• Miscellaneous: If you’re lucky, you could go into a Whole Foods or Trader Joe’s for free food samples to try. Many restaurants or cafes also have staff with free samples outside their establishment to lure in customers. My tea and muffin spot has free muffin samples in the morning for rush hour and I take full advantage of it.

Lastly, you will see fruit trucks selling a bag of grapes for $2, two avocadoes for $3 or a bunch of bananas for a little more than $1. These are all healthier and cheaper options for sustenance.

3. Shopping

You will find yourself around Macy’s (34th/6th Ave.) sooner or later and I caution you to enter at your own peril. If you’re strong of spirit and know that you can browse without spending, go ahead. If not, stand down, people!

Macy’s does offer a 10% discount for out-of-town tourists so if you do buy something for $5, you can get 10% off. Hey, it is something!

Midtown is pricy for everything so head downtown to Canal Street (Chinatown) for cheap/affordable clothing or just to browse. Do not get carried away and buy fake designer goods in Chinatown because it might be a sting operation.

There have been stories of undercover cops posing as fake goods sellers or watching for unsuspecting tourists buying them. You don’t want to end up being fined for more than $10 or worse, being arrested and that charge going on your immigration record.

There really is no clothing of value for less than $10 unless you stained your top and want something cheap to last you a couple of hours. In that case, Chinatown has your back with cheap vests and shirts.

4. Sightseeing

If this is your first time, Times Square on 42nd St/7th Ave. is a sight to behold at night. It is terribly crowded but you can take as many pictures as you like. You cannot afford any of the stores with your budget but the food carts come to your rescue. They are all over the place.

If you’ve done Times Square before, good! No need to do it again. Now, hop on the subway to South Ferry (downtown Manhattan) for the Staten Island Ferry. It is free and takes you across the water to Staten Island where you will pass the Statue of Liberty and be able to take pictures.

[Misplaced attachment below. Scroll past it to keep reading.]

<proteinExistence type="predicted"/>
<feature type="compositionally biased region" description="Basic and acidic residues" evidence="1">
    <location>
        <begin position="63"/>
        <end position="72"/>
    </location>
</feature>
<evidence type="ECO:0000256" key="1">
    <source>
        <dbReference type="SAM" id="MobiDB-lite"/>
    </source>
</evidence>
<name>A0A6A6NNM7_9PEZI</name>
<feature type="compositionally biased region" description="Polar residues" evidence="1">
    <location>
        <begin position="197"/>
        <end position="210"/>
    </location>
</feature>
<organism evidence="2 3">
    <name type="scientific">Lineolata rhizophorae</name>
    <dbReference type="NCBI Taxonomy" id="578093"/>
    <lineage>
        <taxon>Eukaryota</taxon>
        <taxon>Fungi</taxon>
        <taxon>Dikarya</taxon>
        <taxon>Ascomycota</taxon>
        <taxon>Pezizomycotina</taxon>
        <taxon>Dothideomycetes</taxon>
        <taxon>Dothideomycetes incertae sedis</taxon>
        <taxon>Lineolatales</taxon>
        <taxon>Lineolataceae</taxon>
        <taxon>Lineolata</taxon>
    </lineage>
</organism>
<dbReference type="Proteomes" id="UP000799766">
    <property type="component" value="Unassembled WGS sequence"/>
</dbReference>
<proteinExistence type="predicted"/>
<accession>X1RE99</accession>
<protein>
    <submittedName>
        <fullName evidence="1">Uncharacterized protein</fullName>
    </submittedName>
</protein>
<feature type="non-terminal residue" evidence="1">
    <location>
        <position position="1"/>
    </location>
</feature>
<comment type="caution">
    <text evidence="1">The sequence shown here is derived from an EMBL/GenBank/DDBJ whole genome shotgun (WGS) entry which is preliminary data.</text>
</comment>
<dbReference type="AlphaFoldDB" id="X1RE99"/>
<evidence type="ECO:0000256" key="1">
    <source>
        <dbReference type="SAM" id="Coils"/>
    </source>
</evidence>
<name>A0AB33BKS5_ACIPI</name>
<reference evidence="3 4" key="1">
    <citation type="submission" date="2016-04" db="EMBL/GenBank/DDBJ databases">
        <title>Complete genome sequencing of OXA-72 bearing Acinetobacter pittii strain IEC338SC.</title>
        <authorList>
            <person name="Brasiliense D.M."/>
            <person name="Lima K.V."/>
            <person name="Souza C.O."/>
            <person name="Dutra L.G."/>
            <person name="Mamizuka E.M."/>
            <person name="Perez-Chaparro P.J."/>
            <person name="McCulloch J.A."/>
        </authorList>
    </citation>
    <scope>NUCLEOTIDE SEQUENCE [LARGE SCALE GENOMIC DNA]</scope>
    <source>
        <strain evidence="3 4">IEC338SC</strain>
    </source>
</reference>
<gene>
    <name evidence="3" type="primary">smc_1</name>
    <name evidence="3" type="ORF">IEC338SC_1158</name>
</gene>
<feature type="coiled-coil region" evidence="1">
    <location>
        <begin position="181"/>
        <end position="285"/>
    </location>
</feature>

Staten Island Ferry.

This is how most tourists escape the cost and the crowds of the Liberty Tours cruises. From the Staten Island dock, you can take pretty pictures of the Manhattan skyline, especially at night.

The Manhattan Skyline from Staten Island.

The picture on the left shows the Manhattan skyline from Staten Island and on the right is Lady Liberty from the Staten Island ferry.

Back in downtown Manhattan, head to Pier 15 at the South Street Seaport for people-watching on the huge deck chairs.

This area is open late spring through fall as all interesting activities in the area are during warm weather. You will see the Wavertree, a docked ship with a storied naval past. There are many food trucks in the area for cheap food and you can walk from here to Wall Street and all the historical sights of the area.

Downtown, you can find the Wall Street bull, Statue of the Fearless Girl, the historic Trinity Church, the statue of Washington at Federal Hall and the 9/11 Memorial Park. This area is amazing for New York City’s Dutch and British history as well as that of the American Revolution.

You can even walk all the way to Bowling Green (I worked in the area and did it numerous times) down Water Street and past the Staten Island Ferry. On this route, you’ll find many street traders selling souvenirs of the city for cheap. At Bowling Green, there is usually a pop-up market in summer selling trinkets, rings, and jewellery at affordable prices. I’ve bought a ring for $1 and there are others at that price point.

A free museum at Bowling Green is the Museum of the American Indian which chronicles the original inhabitants of the city and their history over centuries of colonization. I highly recommend it.

5. Ferry Rides

The Scramble on Outlook Hill.

Governor’s Island: If you’re tired of Manhattan after all this, escape to Governor’s Island for peace and quiet.